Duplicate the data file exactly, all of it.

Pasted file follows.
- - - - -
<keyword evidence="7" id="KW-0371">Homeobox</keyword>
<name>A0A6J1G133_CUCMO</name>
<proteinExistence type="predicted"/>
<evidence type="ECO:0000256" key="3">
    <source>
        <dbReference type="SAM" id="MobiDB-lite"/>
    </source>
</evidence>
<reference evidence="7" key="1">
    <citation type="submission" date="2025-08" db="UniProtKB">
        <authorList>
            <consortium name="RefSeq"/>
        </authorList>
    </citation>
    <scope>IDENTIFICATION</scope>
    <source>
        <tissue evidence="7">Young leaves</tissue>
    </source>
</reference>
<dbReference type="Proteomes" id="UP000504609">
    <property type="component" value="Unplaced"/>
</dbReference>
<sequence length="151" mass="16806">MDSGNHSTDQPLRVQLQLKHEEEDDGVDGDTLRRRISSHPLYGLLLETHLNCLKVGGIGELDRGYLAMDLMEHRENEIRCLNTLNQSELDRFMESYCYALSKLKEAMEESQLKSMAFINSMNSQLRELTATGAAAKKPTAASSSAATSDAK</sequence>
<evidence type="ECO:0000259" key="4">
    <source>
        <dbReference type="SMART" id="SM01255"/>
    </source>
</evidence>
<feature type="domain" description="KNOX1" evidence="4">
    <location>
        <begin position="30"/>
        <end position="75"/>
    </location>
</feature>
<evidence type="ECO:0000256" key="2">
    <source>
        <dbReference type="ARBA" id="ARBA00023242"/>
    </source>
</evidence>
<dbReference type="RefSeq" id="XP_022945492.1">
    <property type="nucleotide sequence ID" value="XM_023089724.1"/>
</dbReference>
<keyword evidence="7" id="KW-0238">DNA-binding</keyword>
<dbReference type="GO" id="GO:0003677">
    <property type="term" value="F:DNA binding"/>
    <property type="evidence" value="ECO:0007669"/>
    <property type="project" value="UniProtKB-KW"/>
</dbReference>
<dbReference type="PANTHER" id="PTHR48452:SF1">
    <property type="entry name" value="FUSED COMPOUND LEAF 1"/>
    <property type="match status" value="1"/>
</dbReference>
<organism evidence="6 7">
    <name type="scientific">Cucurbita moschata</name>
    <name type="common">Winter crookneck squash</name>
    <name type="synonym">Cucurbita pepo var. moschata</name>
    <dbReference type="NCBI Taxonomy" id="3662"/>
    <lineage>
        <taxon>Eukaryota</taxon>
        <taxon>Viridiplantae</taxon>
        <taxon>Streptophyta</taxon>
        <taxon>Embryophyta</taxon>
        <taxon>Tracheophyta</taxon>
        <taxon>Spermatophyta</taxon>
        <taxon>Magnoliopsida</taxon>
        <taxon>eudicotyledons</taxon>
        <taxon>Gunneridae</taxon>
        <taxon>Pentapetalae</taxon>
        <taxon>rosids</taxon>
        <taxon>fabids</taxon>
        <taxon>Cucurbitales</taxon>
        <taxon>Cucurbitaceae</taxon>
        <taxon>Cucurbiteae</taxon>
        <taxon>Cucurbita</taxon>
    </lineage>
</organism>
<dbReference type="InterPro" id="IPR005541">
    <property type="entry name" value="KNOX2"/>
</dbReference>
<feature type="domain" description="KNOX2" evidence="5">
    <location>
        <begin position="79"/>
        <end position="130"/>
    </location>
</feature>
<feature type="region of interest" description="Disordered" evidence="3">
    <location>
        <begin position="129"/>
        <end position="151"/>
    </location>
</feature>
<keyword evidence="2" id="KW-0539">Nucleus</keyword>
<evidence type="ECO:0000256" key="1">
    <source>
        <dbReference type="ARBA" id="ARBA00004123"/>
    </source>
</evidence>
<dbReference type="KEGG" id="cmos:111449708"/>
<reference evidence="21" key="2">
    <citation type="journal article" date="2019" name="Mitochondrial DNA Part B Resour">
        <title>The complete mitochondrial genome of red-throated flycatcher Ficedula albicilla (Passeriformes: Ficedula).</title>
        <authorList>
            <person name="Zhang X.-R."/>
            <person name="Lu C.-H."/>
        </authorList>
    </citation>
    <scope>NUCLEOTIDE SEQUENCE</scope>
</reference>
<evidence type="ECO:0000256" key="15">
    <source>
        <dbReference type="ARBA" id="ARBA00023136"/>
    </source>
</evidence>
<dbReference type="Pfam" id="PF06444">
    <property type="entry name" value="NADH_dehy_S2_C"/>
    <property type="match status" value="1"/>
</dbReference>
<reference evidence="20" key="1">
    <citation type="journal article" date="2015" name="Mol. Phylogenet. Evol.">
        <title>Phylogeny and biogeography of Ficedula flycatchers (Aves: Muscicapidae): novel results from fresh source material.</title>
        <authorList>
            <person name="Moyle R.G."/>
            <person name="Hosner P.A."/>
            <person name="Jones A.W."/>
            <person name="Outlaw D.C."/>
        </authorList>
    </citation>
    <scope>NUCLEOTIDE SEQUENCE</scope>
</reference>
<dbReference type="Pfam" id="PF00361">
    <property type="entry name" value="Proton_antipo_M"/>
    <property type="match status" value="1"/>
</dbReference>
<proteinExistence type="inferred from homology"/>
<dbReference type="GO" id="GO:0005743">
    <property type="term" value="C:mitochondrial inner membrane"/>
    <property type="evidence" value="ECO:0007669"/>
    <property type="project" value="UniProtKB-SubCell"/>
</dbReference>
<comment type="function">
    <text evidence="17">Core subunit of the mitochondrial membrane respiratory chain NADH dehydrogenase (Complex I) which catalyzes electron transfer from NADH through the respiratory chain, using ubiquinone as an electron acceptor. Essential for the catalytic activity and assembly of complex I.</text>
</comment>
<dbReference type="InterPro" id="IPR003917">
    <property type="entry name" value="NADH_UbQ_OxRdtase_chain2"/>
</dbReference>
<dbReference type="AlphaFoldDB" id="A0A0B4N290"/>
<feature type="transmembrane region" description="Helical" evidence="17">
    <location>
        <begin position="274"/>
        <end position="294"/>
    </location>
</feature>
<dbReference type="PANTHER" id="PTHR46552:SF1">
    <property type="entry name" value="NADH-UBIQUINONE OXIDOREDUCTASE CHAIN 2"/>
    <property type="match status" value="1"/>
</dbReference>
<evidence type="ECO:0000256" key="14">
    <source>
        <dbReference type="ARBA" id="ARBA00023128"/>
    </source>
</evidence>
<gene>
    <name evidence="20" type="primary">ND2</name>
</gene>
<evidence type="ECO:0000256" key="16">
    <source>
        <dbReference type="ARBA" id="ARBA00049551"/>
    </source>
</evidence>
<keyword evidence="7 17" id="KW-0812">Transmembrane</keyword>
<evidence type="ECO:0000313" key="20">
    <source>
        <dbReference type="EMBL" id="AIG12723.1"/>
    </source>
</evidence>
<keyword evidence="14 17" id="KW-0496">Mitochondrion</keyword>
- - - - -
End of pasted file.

<keyword evidence="7" id="KW-0371">Homeobox</keyword>
<name>A0A6J1G133_CUCMO</name>
<proteinExistence type="predicted"/>
<evidence type="ECO:0000256" key="3">
    <source>
        <dbReference type="SAM" id="MobiDB-lite"/>
    </source>
</evidence>
<reference evidence="7" key="1">
    <citation type="submission" date="2025-08" db="UniProtKB">
        <authorList>
            <consortium name="RefSeq"/>
        </authorList>
    </citation>
    <scope>IDENTIFICATION</scope>
    <source>
        <tissue evidence="7">Young leaves</tissue>
    </source>
</reference>
<dbReference type="Proteomes" id="UP000504609">
    <property type="component" value="Unplaced"/>
</dbReference>
<sequence length="151" mass="16806">MDSGNHSTDQPLRVQLQLKHEEEDDGVDGDTLRRRISSHPLYGLLLETHLNCLKVGGIGELDRGYLAMDLMEHRENEIRCLNTLNQSELDRFMESYCYALSKLKEAMEESQLKSMAFINSMNSQLRELTATGAAAKKPTAASSSAATSDAK</sequence>
<evidence type="ECO:0000259" key="4">
    <source>
        <dbReference type="SMART" id="SM01255"/>
    </source>
</evidence>
<feature type="domain" description="KNOX1" evidence="4">
    <location>
        <begin position="30"/>
        <end position="75"/>
    </location>
</feature>
<evidence type="ECO:0000256" key="2">
    <source>
        <dbReference type="ARBA" id="ARBA00023242"/>
    </source>
</evidence>
<dbReference type="RefSeq" id="XP_022945492.1">
    <property type="nucleotide sequence ID" value="XM_023089724.1"/>
</dbReference>
<keyword evidence="7" id="KW-0238">DNA-binding</keyword>
<dbReference type="GO" id="GO:0003677">
    <property type="term" value="F:DNA binding"/>
    <property type="evidence" value="ECO:0007669"/>
    <property type="project" value="UniProtKB-KW"/>
</dbReference>
<dbReference type="PANTHER" id="PTHR48452:SF1">
    <property type="entry name" value="FUSED COMPOUND LEAF 1"/>
    <property type="match status" value="1"/>
</dbReference>
<organism evidence="6 7">
    <name type="scientific">Cucurbita moschata</name>
    <name type="common">Winter crookneck squash</name>
    <name type="synonym">Cucurbita pepo var. moschata</name>
    <dbReference type="NCBI Taxonomy" id="3662"/>
    <lineage>
        <taxon>Eukaryota</taxon>
        <taxon>Viridiplantae</taxon>
        <taxon>Streptophyta</taxon>
        <taxon>Embryophyta</taxon>
        <taxon>Tracheophyta</taxon>
        <taxon>Spermatophyta</taxon>
        <taxon>Magnoliopsida</taxon>
        <taxon>eudicotyledons</taxon>
        <taxon>Gunneridae</taxon>
        <taxon>Pentapetalae</taxon>
        <taxon>rosids</taxon>
        <taxon>fabids</taxon>
        <taxon>Cucurbitales</taxon>
        <taxon>Cucurbitaceae</taxon>
        <taxon>Cucurbiteae</taxon>
        <taxon>Cucurbita</taxon>
    </lineage>
</organism>
<dbReference type="InterPro" id="IPR005541">
    <property type="entry name" value="KNOX2"/>
</dbReference>
<feature type="domain" description="KNOX2" evidence="5">
    <location>
        <begin position="79"/>
        <end position="130"/>
    </location>
</feature>
<feature type="region of interest" description="Disordered" evidence="3">
    <location>
        <begin position="129"/>
        <end position="151"/>
    </location>
</feature>
<keyword evidence="2" id="KW-0539">Nucleus</keyword>
<evidence type="ECO:0000256" key="1">
    <source>
        <dbReference type="ARBA" id="ARBA00004123"/>
    </source>
</evidence>
<dbReference type="KEGG" id="cmos:111449708"/>
<reference evidence="21" key="2">
    <citation type="journal article" date="2019" name="Mitochondrial DNA Part B Resour">
        <title>The complete mitochondrial genome of red-throated flycatcher Ficedula albicilla (Passeriformes: Ficedula).</title>
        <authorList>
            <person name="Zhang X.-R."/>
            <person name="Lu C.-H."/>
        </authorList>
    </citation>
    <scope>NUCLEOTIDE SEQUENCE</scope>
</reference>
<evidence type="ECO:0000256" key="15">
    <source>
        <dbReference type="ARBA" id="ARBA00023136"/>
    </source>
</evidence>
<dbReference type="Pfam" id="PF06444">
    <property type="entry name" value="NADH_dehy_S2_C"/>
    <property type="match status" value="1"/>
</dbReference>
<reference evidence="20" key="1">
    <citation type="journal article" date="2015" name="Mol. Phylogenet. Evol.">
        <title>Phylogeny and biogeography of Ficedula flycatchers (Aves: Muscicapidae): novel results from fresh source material.</title>
        <authorList>
            <person name="Moyle R.G."/>
            <person name="Hosner P.A."/>
            <person name="Jones A.W."/>
            <person name="Outlaw D.C."/>
        </authorList>
    </citation>
    <scope>NUCLEOTIDE SEQUENCE</scope>
</reference>
<dbReference type="Pfam" id="PF00361">
    <property type="entry name" value="Proton_antipo_M"/>
    <property type="match status" value="1"/>
</dbReference>
<proteinExistence type="inferred from homology"/>
<dbReference type="GO" id="GO:0005743">
    <property type="term" value="C:mitochondrial inner membrane"/>
    <property type="evidence" value="ECO:0007669"/>
    <property type="project" value="UniProtKB-SubCell"/>
</dbReference>
<comment type="function">
    <text evidence="17">Core subunit of the mitochondrial membrane respiratory chain NADH dehydrogenase (Complex I) which catalyzes electron transfer from NADH through the respiratory chain, using ubiquinone as an electron acceptor. Essential for the catalytic activity and assembly of complex I.</text>
</comment>
<dbReference type="InterPro" id="IPR003917">
    <property type="entry name" value="NADH_UbQ_OxRdtase_chain2"/>
</dbReference>
<dbReference type="AlphaFoldDB" id="A0A0B4N290"/>
<feature type="transmembrane region" description="Helical" evidence="17">
    <location>
        <begin position="274"/>
        <end position="294"/>
    </location>
</feature>
<dbReference type="PANTHER" id="PTHR46552:SF1">
    <property type="entry name" value="NADH-UBIQUINONE OXIDOREDUCTASE CHAIN 2"/>
    <property type="match status" value="1"/>
</dbReference>
<evidence type="ECO:0000256" key="14">
    <source>
        <dbReference type="ARBA" id="ARBA00023128"/>
    </source>
</evidence>
<gene>
    <name evidence="20" type="primary">ND2</name>
</gene>
<evidence type="ECO:0000256" key="16">
    <source>
        <dbReference type="ARBA" id="ARBA00049551"/>
    </source>
</evidence>
<keyword evidence="7 17" id="KW-0812">Transmembrane</keyword>
<evidence type="ECO:0000313" key="20">
    <source>
        <dbReference type="EMBL" id="AIG12723.1"/>
    </source>
</evidence>
<keyword evidence="14 17" id="KW-0496">Mitochondrion</keyword>